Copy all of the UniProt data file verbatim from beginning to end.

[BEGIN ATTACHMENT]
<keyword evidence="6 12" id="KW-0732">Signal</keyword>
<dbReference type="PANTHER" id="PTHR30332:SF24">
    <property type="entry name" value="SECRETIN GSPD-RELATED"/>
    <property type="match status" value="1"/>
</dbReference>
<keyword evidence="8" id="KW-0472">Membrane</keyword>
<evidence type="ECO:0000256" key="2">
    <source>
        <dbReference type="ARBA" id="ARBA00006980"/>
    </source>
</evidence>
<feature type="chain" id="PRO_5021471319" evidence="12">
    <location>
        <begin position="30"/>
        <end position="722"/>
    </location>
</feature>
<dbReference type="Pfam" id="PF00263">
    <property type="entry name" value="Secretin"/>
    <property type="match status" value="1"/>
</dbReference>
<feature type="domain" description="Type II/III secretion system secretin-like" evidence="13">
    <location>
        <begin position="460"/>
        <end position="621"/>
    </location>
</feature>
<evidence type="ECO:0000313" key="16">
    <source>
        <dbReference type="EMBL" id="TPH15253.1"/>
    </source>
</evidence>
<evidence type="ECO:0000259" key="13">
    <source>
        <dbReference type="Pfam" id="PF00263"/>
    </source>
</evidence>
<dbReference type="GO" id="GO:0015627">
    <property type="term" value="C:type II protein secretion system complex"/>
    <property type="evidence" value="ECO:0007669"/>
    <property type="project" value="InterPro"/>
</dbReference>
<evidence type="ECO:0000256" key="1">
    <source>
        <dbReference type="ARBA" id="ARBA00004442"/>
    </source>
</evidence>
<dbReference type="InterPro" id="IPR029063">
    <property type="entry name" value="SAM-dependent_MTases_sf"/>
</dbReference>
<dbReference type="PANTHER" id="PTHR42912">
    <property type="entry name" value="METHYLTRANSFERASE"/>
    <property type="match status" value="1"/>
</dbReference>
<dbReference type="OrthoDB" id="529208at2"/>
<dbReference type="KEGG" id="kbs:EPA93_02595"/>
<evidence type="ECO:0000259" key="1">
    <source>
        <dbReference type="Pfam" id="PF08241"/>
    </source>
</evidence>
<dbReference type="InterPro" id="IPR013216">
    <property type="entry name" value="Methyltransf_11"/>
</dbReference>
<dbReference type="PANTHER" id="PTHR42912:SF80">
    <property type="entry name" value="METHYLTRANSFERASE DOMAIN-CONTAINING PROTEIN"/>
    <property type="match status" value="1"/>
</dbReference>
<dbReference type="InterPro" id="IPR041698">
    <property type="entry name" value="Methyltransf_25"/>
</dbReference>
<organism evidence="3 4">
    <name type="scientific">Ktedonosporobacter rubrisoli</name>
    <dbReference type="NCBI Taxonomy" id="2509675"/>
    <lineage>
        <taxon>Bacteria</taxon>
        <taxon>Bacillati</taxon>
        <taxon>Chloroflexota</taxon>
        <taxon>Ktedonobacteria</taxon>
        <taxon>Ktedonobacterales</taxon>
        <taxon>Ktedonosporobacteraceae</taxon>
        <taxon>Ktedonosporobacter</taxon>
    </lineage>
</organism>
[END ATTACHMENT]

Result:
<keyword evidence="6 12" id="KW-0732">Signal</keyword>
<dbReference type="PANTHER" id="PTHR30332:SF24">
    <property type="entry name" value="SECRETIN GSPD-RELATED"/>
    <property type="match status" value="1"/>
</dbReference>
<keyword evidence="8" id="KW-0472">Membrane</keyword>
<evidence type="ECO:0000256" key="2">
    <source>
        <dbReference type="ARBA" id="ARBA00006980"/>
    </source>
</evidence>
<feature type="chain" id="PRO_5021471319" evidence="12">
    <location>
        <begin position="30"/>
        <end position="722"/>
    </location>
</feature>
<dbReference type="Pfam" id="PF00263">
    <property type="entry name" value="Secretin"/>
    <property type="match status" value="1"/>
</dbReference>
<feature type="domain" description="Type II/III secretion system secretin-like" evidence="13">
    <location>
        <begin position="460"/>
        <end position="621"/>
    </location>
</feature>
<evidence type="ECO:0000313" key="16">
    <source>
        <dbReference type="EMBL" id="TPH15253.1"/>
    </source>
</evidence>
<evidence type="ECO:0000259" key="13">
    <source>
        <dbReference type="Pfam" id="PF00263"/>
    </source>
</evidence>
<dbReference type="GO" id="GO:0015627">
    <property type="term" value="C:type II protein secretion system complex"/>
    <property type="evidence" value="ECO:0007669"/>
    <property type="project" value="InterPro"/>
</dbReference>
<evidence type="ECO:0000256" key="1">
    <source>
        <dbReference type="ARBA" id="ARBA00004442"/>
    </source>
</evidence>
<dbReference type="InterPro" id="IPR029063">
    <property type="entry name" value="SAM-dependent_MTases_sf"/>
</dbReference>
<dbReference type="PANTHER" id="PTHR42912">
    <property type="entry name" value="METHYLTRANSFERASE"/>
    <property type="match status" value="1"/>
</dbReference>
<dbReference type="OrthoDB" id="529208at2"/>
<dbReference type="KEGG" id="kbs:EPA93_02595"/>
<evidence type="ECO:0000259" key="1">
    <source>
        <dbReference type="Pfam" id="PF08241"/>
    </source>
</evidence>
<dbReference type="InterPro" id="IPR013216">
    <property type="entry name" value="Methyltransf_11"/>
</dbReference>
<dbReference type="PANTHER" id="PTHR42912:SF80">
    <property type="entry name" value="METHYLTRANSFERASE DOMAIN-CONTAINING PROTEIN"/>
    <property type="match status" value="1"/>
</dbReference>
<dbReference type="InterPro" id="IPR041698">
    <property type="entry name" value="Methyltransf_25"/>
</dbReference>
<organism evidence="3 4">
    <name type="scientific">Ktedonosporobacter rubrisoli</name>
    <dbReference type="NCBI Taxonomy" id="2509675"/>
    <lineage>
        <taxon>Bacteria</taxon>
        <taxon>Bacillati</taxon>
        <taxon>Chloroflexota</taxon>
        <taxon>Ktedonobacteria</taxon>
        <taxon>Ktedonobacterales</taxon>
        <taxon>Ktedonosporobacteraceae</taxon>
        <taxon>Ktedonosporobacter</taxon>
    </lineage>
</organism>